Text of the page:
Soon after taking charge as the country’s Finance Minister, Jaitley pledged to contain price rise, restore confidence of investors in the economy and promote growth while keeping the fiscal deficit under check.

Stating that the country's economy was passing through difficult times, Jaitley said, "The challenges are very obvious. We have to restore back the pace of growth, contain inflation, and obviously concentrate on fiscal consolidation itself."

Referring to his priorities as Finance Minister, Jaitley said, "I am conscious of the fact that I am taking over at a very challenging time particularly when there is a need to rebuild the confidence of the Indian economy. The mandate with which our government has received has an inbuilt hope in it...the political change itself sends a strong signal to the global community as also the domestic investors. I think over the next two months by expediting decision making processes we will be able to build on that."

Jaitley further said the entire policy of the new government would be spelled out in the next few days.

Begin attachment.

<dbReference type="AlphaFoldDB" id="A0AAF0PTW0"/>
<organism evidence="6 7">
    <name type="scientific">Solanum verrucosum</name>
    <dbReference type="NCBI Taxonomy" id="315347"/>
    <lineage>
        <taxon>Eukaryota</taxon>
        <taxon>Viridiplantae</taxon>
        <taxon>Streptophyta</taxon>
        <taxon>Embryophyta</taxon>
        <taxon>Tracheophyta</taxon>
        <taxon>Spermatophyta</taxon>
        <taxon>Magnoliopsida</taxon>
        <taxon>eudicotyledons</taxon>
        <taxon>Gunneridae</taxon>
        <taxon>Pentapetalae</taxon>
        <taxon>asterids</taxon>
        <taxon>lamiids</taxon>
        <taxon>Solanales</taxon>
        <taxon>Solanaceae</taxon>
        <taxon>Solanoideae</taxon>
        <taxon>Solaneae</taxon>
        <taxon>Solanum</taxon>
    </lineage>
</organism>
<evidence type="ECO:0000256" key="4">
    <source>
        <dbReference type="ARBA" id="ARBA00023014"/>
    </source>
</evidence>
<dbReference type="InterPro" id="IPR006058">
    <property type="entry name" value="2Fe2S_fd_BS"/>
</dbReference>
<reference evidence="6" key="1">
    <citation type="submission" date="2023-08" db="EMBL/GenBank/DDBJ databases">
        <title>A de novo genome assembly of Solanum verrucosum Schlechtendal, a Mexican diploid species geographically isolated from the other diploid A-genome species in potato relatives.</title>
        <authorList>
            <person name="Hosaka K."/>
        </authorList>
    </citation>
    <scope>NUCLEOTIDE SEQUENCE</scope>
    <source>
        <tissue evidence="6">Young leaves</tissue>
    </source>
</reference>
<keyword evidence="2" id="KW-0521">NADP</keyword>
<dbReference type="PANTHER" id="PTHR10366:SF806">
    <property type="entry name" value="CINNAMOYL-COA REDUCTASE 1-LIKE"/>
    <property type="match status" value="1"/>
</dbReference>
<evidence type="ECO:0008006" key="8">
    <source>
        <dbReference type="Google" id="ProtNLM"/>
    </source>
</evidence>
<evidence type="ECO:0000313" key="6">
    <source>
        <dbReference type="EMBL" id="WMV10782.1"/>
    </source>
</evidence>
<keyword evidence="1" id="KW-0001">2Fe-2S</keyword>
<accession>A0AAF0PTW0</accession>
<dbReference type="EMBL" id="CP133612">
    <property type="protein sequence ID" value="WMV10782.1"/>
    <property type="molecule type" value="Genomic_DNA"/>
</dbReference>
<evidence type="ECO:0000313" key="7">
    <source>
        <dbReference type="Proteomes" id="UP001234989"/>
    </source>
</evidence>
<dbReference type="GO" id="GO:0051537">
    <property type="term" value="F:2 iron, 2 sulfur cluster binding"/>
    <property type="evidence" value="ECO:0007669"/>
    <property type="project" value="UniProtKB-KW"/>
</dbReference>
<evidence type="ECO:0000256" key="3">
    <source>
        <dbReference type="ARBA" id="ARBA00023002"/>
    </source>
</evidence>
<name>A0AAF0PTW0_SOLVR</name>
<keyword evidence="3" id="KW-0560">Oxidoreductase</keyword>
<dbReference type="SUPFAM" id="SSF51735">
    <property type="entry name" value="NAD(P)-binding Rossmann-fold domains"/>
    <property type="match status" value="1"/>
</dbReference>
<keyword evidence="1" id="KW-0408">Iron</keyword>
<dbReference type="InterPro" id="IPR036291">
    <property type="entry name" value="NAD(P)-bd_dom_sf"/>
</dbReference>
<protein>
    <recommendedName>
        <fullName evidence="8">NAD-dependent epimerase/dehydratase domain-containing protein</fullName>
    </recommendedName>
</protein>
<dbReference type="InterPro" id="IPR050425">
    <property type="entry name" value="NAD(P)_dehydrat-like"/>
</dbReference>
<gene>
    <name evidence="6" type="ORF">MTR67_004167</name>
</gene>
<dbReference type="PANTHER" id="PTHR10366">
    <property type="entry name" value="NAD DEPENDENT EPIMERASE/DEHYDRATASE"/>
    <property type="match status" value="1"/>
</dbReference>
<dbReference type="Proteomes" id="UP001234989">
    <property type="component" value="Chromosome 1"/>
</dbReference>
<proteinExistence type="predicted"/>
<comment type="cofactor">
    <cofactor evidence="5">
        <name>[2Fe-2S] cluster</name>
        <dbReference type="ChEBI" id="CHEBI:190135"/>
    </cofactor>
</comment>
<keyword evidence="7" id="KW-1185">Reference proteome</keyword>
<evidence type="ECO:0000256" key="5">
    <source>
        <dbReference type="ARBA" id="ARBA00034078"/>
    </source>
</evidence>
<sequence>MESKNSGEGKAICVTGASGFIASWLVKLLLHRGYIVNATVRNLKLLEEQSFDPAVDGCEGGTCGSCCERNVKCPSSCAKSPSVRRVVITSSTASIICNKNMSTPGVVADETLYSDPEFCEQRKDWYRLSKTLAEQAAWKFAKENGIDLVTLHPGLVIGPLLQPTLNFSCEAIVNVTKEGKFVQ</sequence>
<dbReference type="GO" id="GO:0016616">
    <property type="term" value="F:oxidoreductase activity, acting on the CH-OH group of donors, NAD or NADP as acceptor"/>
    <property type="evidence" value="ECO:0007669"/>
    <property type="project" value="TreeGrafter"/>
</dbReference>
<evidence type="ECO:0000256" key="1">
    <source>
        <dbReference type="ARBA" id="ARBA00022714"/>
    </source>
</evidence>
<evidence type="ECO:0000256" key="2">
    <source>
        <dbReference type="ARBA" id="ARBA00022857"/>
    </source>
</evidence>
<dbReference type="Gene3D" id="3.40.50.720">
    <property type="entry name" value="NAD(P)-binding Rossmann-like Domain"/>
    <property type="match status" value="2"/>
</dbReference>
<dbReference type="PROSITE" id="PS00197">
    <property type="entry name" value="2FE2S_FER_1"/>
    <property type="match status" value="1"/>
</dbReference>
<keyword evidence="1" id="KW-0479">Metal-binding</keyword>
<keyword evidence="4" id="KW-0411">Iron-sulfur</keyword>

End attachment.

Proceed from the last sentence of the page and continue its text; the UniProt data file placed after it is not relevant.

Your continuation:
"You will have to wait for a few days before we spell out the entire policy of the new government," he said.
On whether he would focus on inflation at cost of growth, Jaitley said a ‘the balancing act’ will have to done.

Challenges before Jaitley

The biggest challenge before the new Finance Minister will be to revive an economy that is mired in its worst slowdown since the 1980s due to myriad issues such as strained public finances, persistently high inflation, high interest rates and rising bad loans at banks.

Public finances are in dire straits as the government spending has outpaced revenues. The new administration will immediately need to take a decision on slashing subsidies spending, which is threatening a budget blow-out and a sovereign ratings downgrade.

Similarly, Jaitley has to take Asia's third-largest economy out of the clutches of chronic high inflation, which has forced the central bank to keep interest rates high even as growth sags.

Adding to inflationary worries are the prospects of below-average monsoon rains this summer, which could hit farm output and fuel inflation.

Jaitley will need to address the problem of rising bad loans at banks, which have stifled credit flows to corporations.

India had registered over nine percent growth for a few years before the global financial meltdown of 2008 pulled it down. The economic growth rate slipped to decade's low of 4.5 percent in 2012-13. It inched up to 4.9 percent in 2013-14.

In the current fiscal, the growth rate is expected to rise further to 5.5 percent.


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